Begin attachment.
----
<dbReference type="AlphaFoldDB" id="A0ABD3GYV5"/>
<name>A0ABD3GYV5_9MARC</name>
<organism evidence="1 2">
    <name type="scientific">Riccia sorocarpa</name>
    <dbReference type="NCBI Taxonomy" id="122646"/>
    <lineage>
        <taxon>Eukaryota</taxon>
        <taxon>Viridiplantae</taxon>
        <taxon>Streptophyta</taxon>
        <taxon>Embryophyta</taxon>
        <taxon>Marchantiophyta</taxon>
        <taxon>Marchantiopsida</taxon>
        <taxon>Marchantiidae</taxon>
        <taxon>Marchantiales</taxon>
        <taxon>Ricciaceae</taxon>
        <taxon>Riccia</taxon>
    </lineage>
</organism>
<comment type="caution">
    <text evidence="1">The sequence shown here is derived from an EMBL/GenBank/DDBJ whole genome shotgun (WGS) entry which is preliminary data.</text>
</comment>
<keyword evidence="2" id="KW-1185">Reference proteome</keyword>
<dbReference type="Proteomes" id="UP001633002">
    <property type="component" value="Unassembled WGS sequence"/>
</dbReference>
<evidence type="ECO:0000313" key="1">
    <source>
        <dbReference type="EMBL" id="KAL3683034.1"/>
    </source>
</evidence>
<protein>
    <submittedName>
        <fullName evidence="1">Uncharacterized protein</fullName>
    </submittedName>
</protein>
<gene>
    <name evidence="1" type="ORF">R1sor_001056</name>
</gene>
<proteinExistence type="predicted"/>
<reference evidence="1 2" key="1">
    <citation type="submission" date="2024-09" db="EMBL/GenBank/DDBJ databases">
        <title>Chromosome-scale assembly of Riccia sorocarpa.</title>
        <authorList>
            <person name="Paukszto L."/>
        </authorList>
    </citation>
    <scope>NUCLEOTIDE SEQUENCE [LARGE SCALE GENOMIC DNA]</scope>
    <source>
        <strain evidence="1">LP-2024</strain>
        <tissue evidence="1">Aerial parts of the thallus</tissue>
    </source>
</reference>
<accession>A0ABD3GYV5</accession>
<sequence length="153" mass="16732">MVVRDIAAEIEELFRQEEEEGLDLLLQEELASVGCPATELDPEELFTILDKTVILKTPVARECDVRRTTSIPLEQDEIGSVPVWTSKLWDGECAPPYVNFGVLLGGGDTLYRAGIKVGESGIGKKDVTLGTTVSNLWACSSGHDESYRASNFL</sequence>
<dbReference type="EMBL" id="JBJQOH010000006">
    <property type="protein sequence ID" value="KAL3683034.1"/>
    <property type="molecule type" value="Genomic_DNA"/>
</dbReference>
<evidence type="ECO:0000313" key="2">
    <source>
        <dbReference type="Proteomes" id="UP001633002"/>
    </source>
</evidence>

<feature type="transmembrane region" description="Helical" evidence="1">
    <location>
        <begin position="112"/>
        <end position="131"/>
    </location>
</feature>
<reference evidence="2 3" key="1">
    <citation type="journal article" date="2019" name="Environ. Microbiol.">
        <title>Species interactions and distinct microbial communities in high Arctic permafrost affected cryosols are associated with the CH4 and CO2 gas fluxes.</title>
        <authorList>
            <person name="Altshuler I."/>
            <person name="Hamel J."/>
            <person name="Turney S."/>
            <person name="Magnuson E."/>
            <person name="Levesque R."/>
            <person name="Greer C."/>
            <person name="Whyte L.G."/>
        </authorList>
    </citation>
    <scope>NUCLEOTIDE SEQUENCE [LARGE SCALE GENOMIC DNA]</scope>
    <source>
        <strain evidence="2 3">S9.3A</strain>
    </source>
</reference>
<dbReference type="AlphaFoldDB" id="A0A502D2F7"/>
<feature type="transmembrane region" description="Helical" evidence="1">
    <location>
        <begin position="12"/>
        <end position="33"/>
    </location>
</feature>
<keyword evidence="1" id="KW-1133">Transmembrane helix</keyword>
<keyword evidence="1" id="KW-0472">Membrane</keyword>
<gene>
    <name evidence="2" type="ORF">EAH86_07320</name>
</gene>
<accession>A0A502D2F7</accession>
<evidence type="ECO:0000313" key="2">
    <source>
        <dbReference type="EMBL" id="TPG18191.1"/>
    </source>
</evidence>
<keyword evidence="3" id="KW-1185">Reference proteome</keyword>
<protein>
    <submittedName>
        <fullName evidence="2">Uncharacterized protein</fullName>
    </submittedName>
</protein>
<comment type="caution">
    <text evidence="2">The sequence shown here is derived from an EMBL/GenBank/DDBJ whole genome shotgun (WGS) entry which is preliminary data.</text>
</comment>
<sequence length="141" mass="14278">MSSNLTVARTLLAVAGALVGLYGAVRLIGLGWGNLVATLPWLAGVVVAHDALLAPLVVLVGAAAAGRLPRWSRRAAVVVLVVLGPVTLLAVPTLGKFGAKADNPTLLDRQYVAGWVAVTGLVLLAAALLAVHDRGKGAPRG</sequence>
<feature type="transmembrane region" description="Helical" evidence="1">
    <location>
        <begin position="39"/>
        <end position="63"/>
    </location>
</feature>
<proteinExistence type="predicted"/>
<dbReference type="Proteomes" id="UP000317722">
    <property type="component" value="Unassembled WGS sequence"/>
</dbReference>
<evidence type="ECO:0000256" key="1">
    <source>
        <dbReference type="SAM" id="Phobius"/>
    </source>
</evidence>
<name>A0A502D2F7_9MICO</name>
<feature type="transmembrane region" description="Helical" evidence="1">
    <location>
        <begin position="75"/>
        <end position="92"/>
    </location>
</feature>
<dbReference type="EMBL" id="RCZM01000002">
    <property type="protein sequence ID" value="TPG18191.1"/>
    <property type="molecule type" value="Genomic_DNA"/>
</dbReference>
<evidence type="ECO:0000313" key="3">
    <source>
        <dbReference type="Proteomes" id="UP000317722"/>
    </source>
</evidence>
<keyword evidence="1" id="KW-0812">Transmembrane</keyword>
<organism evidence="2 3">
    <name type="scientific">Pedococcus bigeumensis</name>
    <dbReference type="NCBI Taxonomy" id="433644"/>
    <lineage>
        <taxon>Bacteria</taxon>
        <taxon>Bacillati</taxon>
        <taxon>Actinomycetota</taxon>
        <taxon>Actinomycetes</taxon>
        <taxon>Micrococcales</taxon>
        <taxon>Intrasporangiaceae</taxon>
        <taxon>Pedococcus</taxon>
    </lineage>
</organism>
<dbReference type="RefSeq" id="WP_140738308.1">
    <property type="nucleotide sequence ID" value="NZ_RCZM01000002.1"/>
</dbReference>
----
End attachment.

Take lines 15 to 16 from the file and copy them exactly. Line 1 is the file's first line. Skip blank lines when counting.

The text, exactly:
        <taxon>Ricciaceae</taxon>
        <taxon>Riccia</taxon>